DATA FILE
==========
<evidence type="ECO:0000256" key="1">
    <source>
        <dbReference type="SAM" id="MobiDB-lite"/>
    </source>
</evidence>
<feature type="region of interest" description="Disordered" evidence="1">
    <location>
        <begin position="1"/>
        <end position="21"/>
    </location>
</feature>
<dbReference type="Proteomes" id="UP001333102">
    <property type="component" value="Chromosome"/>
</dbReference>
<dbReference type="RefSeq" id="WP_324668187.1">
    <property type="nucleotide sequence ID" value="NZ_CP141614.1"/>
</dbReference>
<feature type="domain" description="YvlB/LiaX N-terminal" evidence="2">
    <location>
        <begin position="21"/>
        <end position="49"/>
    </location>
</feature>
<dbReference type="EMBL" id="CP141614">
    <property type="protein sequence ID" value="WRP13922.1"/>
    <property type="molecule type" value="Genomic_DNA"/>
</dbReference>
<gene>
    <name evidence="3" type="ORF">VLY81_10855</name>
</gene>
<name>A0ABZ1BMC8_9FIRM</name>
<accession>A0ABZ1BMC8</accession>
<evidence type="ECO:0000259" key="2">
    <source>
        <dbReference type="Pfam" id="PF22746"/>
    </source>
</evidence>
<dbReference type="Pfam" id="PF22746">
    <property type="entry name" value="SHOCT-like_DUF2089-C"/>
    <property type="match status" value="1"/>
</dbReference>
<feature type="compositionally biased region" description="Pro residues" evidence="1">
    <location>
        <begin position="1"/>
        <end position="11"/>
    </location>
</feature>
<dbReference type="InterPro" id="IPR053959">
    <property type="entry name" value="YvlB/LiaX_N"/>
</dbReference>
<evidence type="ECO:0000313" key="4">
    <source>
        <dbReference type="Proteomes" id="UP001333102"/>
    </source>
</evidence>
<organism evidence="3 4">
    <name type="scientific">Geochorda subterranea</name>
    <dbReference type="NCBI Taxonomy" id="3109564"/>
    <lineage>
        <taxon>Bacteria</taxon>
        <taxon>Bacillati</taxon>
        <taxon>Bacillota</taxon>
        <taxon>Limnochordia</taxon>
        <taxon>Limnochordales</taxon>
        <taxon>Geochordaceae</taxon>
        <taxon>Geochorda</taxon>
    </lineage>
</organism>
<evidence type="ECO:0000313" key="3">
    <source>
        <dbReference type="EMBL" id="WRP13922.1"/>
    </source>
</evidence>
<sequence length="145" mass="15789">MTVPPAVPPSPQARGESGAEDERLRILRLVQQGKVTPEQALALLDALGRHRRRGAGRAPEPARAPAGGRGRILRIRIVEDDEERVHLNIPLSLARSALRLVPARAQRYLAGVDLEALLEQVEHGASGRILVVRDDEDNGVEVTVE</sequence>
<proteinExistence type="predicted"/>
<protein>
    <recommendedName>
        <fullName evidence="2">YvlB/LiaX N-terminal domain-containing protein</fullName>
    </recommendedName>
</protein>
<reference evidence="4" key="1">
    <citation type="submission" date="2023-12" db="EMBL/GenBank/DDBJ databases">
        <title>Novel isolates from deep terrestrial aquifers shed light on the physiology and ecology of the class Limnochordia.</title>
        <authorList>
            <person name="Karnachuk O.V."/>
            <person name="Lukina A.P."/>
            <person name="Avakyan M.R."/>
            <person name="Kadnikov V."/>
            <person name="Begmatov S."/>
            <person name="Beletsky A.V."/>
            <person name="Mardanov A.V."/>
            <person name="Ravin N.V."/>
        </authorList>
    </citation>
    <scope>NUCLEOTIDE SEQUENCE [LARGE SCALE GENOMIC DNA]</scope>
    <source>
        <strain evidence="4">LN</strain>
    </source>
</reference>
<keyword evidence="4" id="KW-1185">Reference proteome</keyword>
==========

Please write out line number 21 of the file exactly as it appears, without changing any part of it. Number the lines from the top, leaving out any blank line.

        <end position="49"/>